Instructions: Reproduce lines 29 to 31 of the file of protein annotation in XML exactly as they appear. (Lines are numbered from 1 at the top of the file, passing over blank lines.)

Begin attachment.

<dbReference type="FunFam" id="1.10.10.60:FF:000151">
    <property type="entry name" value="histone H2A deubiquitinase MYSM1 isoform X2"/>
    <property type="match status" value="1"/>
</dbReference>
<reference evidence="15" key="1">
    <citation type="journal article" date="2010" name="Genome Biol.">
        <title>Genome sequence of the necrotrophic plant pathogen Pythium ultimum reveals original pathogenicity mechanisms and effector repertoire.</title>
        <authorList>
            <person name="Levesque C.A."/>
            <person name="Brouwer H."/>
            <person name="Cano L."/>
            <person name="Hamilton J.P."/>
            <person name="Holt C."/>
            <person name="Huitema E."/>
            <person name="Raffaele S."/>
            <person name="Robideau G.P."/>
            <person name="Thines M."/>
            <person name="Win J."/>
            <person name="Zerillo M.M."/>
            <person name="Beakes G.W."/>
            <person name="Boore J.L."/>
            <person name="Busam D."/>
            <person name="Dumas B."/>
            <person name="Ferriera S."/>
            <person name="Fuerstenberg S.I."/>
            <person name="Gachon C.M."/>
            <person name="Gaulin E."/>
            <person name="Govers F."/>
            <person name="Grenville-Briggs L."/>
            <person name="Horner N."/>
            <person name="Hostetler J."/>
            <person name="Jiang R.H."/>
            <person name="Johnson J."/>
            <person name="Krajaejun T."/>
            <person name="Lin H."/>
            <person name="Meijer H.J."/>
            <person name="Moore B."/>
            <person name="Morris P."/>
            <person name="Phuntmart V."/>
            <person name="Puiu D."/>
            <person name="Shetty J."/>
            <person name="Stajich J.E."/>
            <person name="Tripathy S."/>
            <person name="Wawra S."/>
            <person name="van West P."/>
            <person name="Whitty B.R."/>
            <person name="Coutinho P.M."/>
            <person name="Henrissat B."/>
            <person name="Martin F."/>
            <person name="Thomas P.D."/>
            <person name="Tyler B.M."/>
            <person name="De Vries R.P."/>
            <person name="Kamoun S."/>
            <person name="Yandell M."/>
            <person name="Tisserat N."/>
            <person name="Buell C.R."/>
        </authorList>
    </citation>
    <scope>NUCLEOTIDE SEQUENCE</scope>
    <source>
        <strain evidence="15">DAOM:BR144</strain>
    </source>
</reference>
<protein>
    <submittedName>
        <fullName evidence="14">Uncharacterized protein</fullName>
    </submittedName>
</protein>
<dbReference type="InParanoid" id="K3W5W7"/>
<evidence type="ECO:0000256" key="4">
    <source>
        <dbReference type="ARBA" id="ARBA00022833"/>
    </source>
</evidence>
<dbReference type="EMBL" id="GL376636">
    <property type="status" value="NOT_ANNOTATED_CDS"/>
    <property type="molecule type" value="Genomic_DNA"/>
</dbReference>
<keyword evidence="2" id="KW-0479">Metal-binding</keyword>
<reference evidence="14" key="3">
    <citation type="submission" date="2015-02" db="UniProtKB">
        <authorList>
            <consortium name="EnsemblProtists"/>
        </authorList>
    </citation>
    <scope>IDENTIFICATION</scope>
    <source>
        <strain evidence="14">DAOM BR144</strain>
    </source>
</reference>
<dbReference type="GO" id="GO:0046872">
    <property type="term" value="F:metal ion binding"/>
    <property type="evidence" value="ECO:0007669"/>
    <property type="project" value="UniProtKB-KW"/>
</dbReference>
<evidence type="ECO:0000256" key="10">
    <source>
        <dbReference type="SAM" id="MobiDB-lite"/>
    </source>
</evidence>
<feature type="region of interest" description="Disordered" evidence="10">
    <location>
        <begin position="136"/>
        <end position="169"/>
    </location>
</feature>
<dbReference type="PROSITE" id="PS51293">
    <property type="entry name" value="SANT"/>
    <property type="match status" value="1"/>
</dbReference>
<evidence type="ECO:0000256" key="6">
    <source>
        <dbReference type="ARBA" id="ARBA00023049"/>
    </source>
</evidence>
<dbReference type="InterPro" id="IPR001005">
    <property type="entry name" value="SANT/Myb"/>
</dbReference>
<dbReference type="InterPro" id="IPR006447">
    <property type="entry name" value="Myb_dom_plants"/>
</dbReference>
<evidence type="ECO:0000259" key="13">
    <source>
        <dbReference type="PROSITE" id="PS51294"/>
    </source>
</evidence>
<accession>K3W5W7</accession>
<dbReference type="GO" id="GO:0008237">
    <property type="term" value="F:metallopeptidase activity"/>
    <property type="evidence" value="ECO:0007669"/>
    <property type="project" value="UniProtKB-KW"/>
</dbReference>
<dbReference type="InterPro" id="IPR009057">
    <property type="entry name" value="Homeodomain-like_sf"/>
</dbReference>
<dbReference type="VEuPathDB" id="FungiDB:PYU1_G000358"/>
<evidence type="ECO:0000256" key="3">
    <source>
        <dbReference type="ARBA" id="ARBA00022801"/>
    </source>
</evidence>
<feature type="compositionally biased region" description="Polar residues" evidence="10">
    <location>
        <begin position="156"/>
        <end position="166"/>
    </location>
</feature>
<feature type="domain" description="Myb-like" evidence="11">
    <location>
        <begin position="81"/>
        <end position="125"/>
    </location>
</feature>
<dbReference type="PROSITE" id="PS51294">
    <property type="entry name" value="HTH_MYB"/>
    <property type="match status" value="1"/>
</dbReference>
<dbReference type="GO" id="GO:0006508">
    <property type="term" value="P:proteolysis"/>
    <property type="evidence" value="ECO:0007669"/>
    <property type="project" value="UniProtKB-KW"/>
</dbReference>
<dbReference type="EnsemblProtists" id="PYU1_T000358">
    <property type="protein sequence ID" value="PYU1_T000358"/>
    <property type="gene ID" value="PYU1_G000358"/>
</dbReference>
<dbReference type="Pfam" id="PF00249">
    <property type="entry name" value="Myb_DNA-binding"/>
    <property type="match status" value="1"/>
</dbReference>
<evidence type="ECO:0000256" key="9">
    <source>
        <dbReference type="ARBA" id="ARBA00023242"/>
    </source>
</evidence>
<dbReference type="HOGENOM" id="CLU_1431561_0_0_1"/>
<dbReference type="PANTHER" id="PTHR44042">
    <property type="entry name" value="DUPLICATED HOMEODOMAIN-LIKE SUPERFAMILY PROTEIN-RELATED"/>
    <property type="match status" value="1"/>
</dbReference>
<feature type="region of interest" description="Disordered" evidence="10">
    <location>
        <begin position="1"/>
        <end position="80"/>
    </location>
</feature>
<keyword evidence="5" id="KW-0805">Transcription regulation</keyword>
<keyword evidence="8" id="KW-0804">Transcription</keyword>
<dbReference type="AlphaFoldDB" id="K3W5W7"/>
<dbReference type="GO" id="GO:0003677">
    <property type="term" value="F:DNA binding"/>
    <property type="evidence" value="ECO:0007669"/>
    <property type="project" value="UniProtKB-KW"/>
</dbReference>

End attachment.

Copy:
            <person name="Grenville-Briggs L."/>
            <person name="Horner N."/>
            <person name="Hostetler J."/>